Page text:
As he prepared for the NFL scouting combine in late February, Virginia Tech's Antone Exum steadfastly pronounced himself a cornerback, even as more and more draft analysts saw him as a safety.
With draft day upon us, is Exum still married to the idea of being only a cornerback at the next level?
"It's definitely a marriage, but I understand that I might have to cheat a little bit," he said with a laugh. "I might have to break a vow or two possibly. I'm going to keep an open mind. Whatever a team asks me to do, I'm going to come in and do to help a team win games."
The NFL dream is about to become a reality for several Hokies expected to be taken in the draft's seven rounds, which will be split up over the next three days.
Cornerback Kyle Fuller, who is in New York City for the draft, is the only Tech player projected to go in tonight's first round. If it happens, he'll be the first Hokies defensive back to go in Round 1 since DeAngelo Hall went eighth overall to the Falcons in 2004.
But three of Fuller's teammates - Exum, quarterback Logan Thomas and defensive end James Gayle - are expected to be selected at some point in the three-day draft, even if every NFL team isn't in agreement about exactly what position they'll play.
For Exum, it's cornerback or safety. He played both at Tech, starting as a safety and moving to cornerback before his junior year. Following his ACL injury in January 2013, however, many draft analysts wondered if he still had enough quickness to play corner in the pros.
"He had some injury issues. That's going to hurt him a little bit," NFL Network draft analyst Mike Mayock said. "I have him projected in the fourth round in my safety category. Some teams are looking at him, zone teams, as a corner. He's a physical, big guy that I think if he stays healthy and plays special teams, has a good future in the league."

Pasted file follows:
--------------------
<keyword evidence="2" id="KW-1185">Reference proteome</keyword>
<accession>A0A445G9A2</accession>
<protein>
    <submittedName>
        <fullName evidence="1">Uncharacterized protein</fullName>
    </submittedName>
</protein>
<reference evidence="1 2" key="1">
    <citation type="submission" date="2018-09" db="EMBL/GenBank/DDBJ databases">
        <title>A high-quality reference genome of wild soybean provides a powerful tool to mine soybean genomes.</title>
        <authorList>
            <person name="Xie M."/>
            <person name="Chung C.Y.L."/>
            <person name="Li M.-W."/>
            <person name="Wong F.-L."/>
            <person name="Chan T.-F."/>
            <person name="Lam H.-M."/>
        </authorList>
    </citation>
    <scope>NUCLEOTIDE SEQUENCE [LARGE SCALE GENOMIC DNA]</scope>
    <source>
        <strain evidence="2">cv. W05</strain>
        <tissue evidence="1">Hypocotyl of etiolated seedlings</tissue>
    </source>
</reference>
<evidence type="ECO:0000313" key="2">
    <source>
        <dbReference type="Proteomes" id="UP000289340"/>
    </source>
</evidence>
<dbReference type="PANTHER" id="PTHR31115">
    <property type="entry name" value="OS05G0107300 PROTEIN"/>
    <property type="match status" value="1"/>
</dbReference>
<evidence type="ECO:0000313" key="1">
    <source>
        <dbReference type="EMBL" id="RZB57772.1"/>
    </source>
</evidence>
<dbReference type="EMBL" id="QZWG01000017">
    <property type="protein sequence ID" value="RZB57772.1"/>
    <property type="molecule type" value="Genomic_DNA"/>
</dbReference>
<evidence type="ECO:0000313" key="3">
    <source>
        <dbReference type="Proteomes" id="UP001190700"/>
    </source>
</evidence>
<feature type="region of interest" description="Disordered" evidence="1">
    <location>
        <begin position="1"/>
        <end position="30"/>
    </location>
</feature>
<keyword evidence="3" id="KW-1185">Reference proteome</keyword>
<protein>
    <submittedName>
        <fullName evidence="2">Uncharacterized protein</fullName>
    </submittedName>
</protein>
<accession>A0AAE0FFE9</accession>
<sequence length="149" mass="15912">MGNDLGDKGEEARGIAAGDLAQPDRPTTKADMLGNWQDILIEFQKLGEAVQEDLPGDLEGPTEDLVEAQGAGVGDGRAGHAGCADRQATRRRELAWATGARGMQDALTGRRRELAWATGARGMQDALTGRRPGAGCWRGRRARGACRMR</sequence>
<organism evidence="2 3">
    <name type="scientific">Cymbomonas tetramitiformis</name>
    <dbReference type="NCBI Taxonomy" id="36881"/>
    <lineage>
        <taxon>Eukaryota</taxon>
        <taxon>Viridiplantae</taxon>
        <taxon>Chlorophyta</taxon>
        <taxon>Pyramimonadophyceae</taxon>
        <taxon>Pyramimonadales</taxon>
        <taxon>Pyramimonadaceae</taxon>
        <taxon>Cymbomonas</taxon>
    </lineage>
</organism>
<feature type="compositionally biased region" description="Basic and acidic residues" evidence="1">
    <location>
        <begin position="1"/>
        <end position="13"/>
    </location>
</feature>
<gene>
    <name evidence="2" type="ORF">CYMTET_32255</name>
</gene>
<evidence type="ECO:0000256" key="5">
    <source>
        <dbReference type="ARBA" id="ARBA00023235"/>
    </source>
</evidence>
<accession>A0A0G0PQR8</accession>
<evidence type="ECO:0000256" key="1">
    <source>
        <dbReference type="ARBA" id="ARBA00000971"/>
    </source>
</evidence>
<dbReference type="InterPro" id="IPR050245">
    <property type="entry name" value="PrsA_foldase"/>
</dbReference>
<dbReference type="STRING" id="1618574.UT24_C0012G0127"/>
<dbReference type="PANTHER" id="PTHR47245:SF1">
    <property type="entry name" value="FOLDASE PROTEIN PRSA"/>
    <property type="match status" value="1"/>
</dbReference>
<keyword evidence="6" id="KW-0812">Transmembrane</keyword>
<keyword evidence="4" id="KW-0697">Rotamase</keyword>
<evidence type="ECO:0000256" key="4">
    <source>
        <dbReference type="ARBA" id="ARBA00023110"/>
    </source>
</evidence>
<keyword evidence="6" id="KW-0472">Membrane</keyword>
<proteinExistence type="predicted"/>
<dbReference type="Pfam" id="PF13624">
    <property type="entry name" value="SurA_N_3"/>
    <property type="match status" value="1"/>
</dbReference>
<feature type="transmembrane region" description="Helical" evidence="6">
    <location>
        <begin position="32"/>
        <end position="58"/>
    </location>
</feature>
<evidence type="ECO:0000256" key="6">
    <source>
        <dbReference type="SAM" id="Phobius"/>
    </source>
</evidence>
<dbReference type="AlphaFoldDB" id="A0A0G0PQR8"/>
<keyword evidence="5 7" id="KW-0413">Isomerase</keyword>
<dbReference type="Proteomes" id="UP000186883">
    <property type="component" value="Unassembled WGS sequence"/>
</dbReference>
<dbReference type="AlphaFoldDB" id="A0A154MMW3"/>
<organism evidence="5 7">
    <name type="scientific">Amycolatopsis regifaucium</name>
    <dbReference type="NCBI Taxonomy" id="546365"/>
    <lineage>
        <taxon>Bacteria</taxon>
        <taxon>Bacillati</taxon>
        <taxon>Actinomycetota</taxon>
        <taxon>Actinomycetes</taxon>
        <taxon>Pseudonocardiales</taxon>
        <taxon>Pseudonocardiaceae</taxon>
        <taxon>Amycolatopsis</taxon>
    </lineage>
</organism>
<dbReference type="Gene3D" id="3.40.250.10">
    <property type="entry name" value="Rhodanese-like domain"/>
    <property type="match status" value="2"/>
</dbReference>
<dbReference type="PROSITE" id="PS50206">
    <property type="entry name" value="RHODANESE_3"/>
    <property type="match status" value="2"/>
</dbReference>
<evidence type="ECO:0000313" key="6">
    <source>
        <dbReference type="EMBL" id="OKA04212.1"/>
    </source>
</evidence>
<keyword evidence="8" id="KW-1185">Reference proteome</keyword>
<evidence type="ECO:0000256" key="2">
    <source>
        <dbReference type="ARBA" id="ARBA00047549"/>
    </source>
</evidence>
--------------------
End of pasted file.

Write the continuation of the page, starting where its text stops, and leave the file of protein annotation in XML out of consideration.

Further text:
Exum, who had individual workouts with the Falcons, Buccaneers, Titans, Panthers and Cardinals, views his versatility at both positions as a bonus and hopes, now that he's 16 months removed from knee surgery, teams won't view him based solely on last year's film.
"I'm feeling the best that I have," Exum said. "I can do everything that I used to be able to do, so I hope that they really clear up any medical concerns at this point and don't really judge me by that, but judge me by what I do on the field and what kind of person I am, face to face."
Thomas remains one of the biggest wildcards in the draft. Nobody doubts the 6-foot-6, 248-pounder's athleticism, but his accuracy is still a question mark.
"I am totally intrigued by this kid," Mayock said. "Somebody is going to want to put Humpty Dumpty back together again. He's got great tools. He's got some good tape, but mostly really bad tape. He needs a year or two to get everything straightened out. I have no idea where he's going to end up, but probably late-three to mid-four."
Mayock's not alone. Thomas' range of draft possibilities are all over the map, though mostly as a mid- to late-round flyer. History suggests NFL teams are willing to take chances on athletic quarterbacks with big arms, even if they're not very accurate.
Washington's Jake Locker, Kansas State's Josh Freeman and Vanderbilt's Jay Cutler were three quarterbacks drafted in the first round, despite a less-than-60-percent career completion percentage, just like Thomas (55.5 percent).
Other draft experts such as ESPN's Mel Kiper Jr., who had Thomas at the top of his list of athletic freaks, think he could be a tight end down the line, a position switch Thomas is hardly embracing.
"The teams that say they want me to play outright tight end, I tell them that I really don't want to do that," Thomas said. "I'm a quarterback at heart. That's what I'm going to be.
"Now, if you have me sitting a couple years behind a pretty much set-in-stone starter, then if you want to have a package or so where I come in for two or three, four, five plays a game, you want me to do that, sure, no problem. If you're talking about a full-time switch, then I'm not really about that."
Gayle, projected as a late-round pick, has been looked at as both a defensive end in 4-3 schemes and an outside linebacker in 3-4 schemes.
They all have one thing in common: with the misinformation and smokescreens in the lead-up to the draft, none of them have any real idea of where they might go.
"In the long run, I have no idea," Thomas said. "I guess I'll know when everybody else knows."